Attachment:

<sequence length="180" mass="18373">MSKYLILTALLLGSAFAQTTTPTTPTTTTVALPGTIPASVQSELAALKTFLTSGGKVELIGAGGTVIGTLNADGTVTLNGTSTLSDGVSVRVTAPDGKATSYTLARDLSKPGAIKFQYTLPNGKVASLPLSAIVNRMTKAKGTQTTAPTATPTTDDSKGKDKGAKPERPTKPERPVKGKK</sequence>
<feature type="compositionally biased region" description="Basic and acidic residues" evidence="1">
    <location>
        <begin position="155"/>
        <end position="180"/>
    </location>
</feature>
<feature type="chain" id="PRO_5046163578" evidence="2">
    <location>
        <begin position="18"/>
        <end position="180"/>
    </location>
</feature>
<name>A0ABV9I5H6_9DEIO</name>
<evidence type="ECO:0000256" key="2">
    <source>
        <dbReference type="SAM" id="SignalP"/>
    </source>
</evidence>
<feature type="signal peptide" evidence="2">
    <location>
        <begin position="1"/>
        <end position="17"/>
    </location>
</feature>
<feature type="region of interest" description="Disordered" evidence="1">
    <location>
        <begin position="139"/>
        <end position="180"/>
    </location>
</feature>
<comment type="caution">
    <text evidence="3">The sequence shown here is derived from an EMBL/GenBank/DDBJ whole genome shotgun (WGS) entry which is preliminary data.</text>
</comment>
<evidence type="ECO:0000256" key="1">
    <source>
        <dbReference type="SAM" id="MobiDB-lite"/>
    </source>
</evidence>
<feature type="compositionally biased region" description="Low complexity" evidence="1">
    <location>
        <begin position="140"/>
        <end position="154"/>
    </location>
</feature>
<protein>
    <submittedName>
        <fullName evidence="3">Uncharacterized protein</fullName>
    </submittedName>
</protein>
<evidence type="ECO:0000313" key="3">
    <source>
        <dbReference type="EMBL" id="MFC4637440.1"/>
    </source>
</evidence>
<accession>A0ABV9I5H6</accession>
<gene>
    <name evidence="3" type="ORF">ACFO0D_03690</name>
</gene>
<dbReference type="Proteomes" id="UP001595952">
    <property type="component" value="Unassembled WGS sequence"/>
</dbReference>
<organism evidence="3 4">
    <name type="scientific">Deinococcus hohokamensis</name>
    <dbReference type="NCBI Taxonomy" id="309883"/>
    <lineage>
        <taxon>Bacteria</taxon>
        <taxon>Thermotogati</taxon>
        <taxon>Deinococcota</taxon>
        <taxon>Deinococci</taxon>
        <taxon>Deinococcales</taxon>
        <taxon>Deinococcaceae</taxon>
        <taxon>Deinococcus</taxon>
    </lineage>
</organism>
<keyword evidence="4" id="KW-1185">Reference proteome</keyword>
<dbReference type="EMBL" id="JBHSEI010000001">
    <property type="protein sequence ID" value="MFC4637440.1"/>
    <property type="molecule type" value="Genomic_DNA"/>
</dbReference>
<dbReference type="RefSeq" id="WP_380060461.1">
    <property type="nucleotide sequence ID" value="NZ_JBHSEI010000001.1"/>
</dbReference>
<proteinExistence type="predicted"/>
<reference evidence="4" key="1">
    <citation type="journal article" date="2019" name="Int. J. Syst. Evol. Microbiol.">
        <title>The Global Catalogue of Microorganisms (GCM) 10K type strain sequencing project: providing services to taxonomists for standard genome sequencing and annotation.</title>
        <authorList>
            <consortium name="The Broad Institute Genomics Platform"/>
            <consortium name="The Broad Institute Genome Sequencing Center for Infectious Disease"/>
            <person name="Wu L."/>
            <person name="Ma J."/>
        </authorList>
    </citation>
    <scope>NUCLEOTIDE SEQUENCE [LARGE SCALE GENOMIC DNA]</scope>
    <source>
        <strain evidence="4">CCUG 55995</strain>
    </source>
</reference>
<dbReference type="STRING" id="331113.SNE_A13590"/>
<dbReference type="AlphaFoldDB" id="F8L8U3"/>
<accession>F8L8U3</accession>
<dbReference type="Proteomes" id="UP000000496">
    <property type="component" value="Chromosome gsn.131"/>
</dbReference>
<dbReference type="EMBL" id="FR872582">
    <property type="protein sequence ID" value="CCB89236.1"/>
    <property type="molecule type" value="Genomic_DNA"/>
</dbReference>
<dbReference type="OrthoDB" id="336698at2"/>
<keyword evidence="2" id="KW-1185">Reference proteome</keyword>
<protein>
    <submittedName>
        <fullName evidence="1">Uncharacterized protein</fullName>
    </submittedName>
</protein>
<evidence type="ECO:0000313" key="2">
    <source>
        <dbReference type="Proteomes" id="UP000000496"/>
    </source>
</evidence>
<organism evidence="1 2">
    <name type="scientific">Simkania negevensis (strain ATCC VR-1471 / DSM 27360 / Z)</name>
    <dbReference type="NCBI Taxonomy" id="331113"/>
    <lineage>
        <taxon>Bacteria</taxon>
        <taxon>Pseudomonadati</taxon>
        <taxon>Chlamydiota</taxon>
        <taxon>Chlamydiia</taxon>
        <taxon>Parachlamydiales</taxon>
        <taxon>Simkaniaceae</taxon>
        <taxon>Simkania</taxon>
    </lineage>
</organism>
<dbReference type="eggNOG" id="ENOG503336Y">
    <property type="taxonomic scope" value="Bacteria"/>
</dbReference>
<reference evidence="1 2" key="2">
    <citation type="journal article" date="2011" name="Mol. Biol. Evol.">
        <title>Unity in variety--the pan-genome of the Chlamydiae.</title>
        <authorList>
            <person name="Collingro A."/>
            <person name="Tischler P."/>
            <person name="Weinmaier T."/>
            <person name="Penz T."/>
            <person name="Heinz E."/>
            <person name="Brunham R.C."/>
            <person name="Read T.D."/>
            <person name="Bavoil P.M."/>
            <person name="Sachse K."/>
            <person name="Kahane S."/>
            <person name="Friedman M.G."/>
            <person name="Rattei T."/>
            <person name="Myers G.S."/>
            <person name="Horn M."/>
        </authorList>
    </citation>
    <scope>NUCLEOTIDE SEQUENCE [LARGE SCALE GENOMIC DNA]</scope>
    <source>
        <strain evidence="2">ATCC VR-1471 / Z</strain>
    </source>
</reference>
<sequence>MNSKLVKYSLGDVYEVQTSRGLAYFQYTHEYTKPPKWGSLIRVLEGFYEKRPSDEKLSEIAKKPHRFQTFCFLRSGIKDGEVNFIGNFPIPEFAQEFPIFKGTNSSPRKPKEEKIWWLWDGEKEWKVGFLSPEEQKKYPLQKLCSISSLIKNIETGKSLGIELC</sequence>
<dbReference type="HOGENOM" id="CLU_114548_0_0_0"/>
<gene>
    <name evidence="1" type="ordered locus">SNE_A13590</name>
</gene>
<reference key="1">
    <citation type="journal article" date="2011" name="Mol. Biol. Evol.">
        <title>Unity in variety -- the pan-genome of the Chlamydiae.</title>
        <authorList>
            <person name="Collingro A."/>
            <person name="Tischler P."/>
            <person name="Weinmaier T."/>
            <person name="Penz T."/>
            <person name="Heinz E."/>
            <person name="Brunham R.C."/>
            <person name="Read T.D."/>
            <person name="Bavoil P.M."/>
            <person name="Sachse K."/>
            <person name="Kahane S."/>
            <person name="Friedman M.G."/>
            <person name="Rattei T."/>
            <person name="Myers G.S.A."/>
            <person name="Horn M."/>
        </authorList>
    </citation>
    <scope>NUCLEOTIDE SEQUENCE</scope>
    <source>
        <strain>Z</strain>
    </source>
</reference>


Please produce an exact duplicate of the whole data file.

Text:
<sequence length="180" mass="18373">MSKYLILTALLLGSAFAQTTTPTTPTTTTVALPGTIPASVQSELAALKTFLTSGGKVELIGAGGTVIGTLNADGTVTLNGTSTLSDGVSVRVTAPDGKATSYTLARDLSKPGAIKFQYTLPNGKVASLPLSAIVNRMTKAKGTQTTAPTATPTTDDSKGKDKGAKPERPTKPERPVKGKK</sequence>
<feature type="compositionally biased region" description="Basic and acidic residues" evidence="1">
    <location>
        <begin position="155"/>
        <end position="180"/>
    </location>
</feature>
<feature type="chain" id="PRO_5046163578" evidence="2">
    <location>
        <begin position="18"/>
        <end position="180"/>
    </location>
</feature>
<name>A0ABV9I5H6_9DEIO</name>
<evidence type="ECO:0000256" key="2">
    <source>
        <dbReference type="SAM" id="SignalP"/>
    </source>
</evidence>
<feature type="signal peptide" evidence="2">
    <location>
        <begin position="1"/>
        <end position="17"/>
    </location>
</feature>
<feature type="region of interest" description="Disordered" evidence="1">
    <location>
        <begin position="139"/>
        <end position="180"/>
    </location>
</feature>
<comment type="caution">
    <text evidence="3">The sequence shown here is derived from an EMBL/GenBank/DDBJ whole genome shotgun (WGS) entry which is preliminary data.</text>
</comment>
<evidence type="ECO:0000256" key="1">
    <source>
        <dbReference type="SAM" id="MobiDB-lite"/>
    </source>
</evidence>
<feature type="compositionally biased region" description="Low complexity" evidence="1">
    <location>
        <begin position="140"/>
        <end position="154"/>
    </location>
</feature>
<protein>
    <submittedName>
        <fullName evidence="3">Uncharacterized protein</fullName>
    </submittedName>
</protein>
<evidence type="ECO:0000313" key="3">
    <source>
        <dbReference type="EMBL" id="MFC4637440.1"/>
    </source>
</evidence>
<accession>A0ABV9I5H6</accession>
<gene>
    <name evidence="3" type="ORF">ACFO0D_03690</name>
</gene>
<dbReference type="Proteomes" id="UP001595952">
    <property type="component" value="Unassembled WGS sequence"/>
</dbReference>
<organism evidence="3 4">
    <name type="scientific">Deinococcus hohokamensis</name>
    <dbReference type="NCBI Taxonomy" id="309883"/>
    <lineage>
        <taxon>Bacteria</taxon>
        <taxon>Thermotogati</taxon>
        <taxon>Deinococcota</taxon>
        <taxon>Deinococci</taxon>
        <taxon>Deinococcales</taxon>
        <taxon>Deinococcaceae</taxon>
        <taxon>Deinococcus</taxon>
    </lineage>
</organism>
<keyword evidence="4" id="KW-1185">Reference proteome</keyword>
<dbReference type="EMBL" id="JBHSEI010000001">
    <property type="protein sequence ID" value="MFC4637440.1"/>
    <property type="molecule type" value="Genomic_DNA"/>
</dbReference>
<dbReference type="RefSeq" id="WP_380060461.1">
    <property type="nucleotide sequence ID" value="NZ_JBHSEI010000001.1"/>
</dbReference>
<proteinExistence type="predicted"/>
<reference evidence="4" key="1">
    <citation type="journal article" date="2019" name="Int. J. Syst. Evol. Microbiol.">
        <title>The Global Catalogue of Microorganisms (GCM) 10K type strain sequencing project: providing services to taxonomists for standard genome sequencing and annotation.</title>
        <authorList>
            <consortium name="The Broad Institute Genomics Platform"/>
            <consortium name="The Broad Institute Genome Sequencing Center for Infectious Disease"/>
            <person name="Wu L."/>
            <person name="Ma J."/>
        </authorList>
    </citation>
    <scope>NUCLEOTIDE SEQUENCE [LARGE SCALE GENOMIC DNA]</scope>
    <source>
        <strain evidence="4">CCUG 55995</strain>
    </source>
</reference>
<dbReference type="STRING" id="331113.SNE_A13590"/>
<dbReference type="AlphaFoldDB" id="F8L8U3"/>
<accession>F8L8U3</accession>
<dbReference type="Proteomes" id="UP000000496">
    <property type="component" value="Chromosome gsn.131"/>
</dbReference>
<dbReference type="EMBL" id="FR872582">
    <property type="protein sequence ID" value="CCB89236.1"/>
    <property type="molecule type" value="Genomic_DNA"/>
</dbReference>
<dbReference type="OrthoDB" id="336698at2"/>
<keyword evidence="2" id="KW-1185">Reference proteome</keyword>
<protein>
    <submittedName>
        <fullName evidence="1">Uncharacterized protein</fullName>
    </submittedName>
</protein>
<evidence type="ECO:0000313" key="2">
    <source>
        <dbReference type="Proteomes" id="UP000000496"/>
    </source>
</evidence>
<organism evidence="1 2">
    <name type="scientific">Simkania negevensis (strain ATCC VR-1471 / DSM 27360 / Z)</name>
    <dbReference type="NCBI Taxonomy" id="331113"/>
    <lineage>
        <taxon>Bacteria</taxon>
        <taxon>Pseudomonadati</taxon>
        <taxon>Chlamydiota</taxon>
        <taxon>Chlamydiia</taxon>
        <taxon>Parachlamydiales</taxon>
        <taxon>Simkaniaceae</taxon>
        <taxon>Simkania</taxon>
    </lineage>
</organism>
<dbReference type="eggNOG" id="ENOG503336Y">
    <property type="taxonomic scope" value="Bacteria"/>
</dbReference>
<reference evidence="1 2" key="2">
    <citation type="journal article" date="2011" name="Mol. Biol. Evol.">
        <title>Unity in variety--the pan-genome of the Chlamydiae.</title>
        <authorList>
            <person name="Collingro A."/>
            <person name="Tischler P."/>
            <person name="Weinmaier T."/>
            <person name="Penz T."/>
            <person name="Heinz E."/>
            <person name="Brunham R.C."/>
            <person name="Read T.D."/>
            <person name="Bavoil P.M."/>
            <person name="Sachse K."/>
            <person name="Kahane S."/>
            <person name="Friedman M.G."/>
            <person name="Rattei T."/>
            <person name="Myers G.S."/>
            <person name="Horn M."/>
        </authorList>
    </citation>
    <scope>NUCLEOTIDE SEQUENCE [LARGE SCALE GENOMIC DNA]</scope>
    <source>
        <strain evidence="2">ATCC VR-1471 / Z</strain>
    </source>
</reference>
<sequence>MNSKLVKYSLGDVYEVQTSRGLAYFQYTHEYTKPPKWGSLIRVLEGFYEKRPSDEKLSEIAKKPHRFQTFCFLRSGIKDGEVNFIGNFPIPEFAQEFPIFKGTNSSPRKPKEEKIWWLWDGEKEWKVGFLSPEEQKKYPLQKLCSISSLIKNIETGKSLGIELC</sequence>
<dbReference type="HOGENOM" id="CLU_114548_0_0_0"/>
<gene>
    <name evidence="1" type="ordered locus">SNE_A13590</name>
</gene>
<reference key="1">
    <citation type="journal article" date="2011" name="Mol. Biol. Evol.">
        <title>Unity in variety -- the pan-genome of the Chlamydiae.</title>
        <authorList>
            <person name="Collingro A."/>
            <person name="Tischler P."/>
            <person name="Weinmaier T."/>
            <person name="Penz T."/>
            <person name="Heinz E."/>
            <person name="Brunham R.C."/>
            <person name="Read T.D."/>
            <person name="Bavoil P.M."/>
            <person name="Sachse K."/>
            <person name="Kahane S."/>
            <person name="Friedman M.G."/>
            <person name="Rattei T."/>
            <person name="Myers G.S.A."/>
            <person name="Horn M."/>
        </authorList>
    </citation>
    <scope>NUCLEOTIDE SEQUENCE</scope>
    <source>
        <strain>Z</strain>
    </source>
</reference>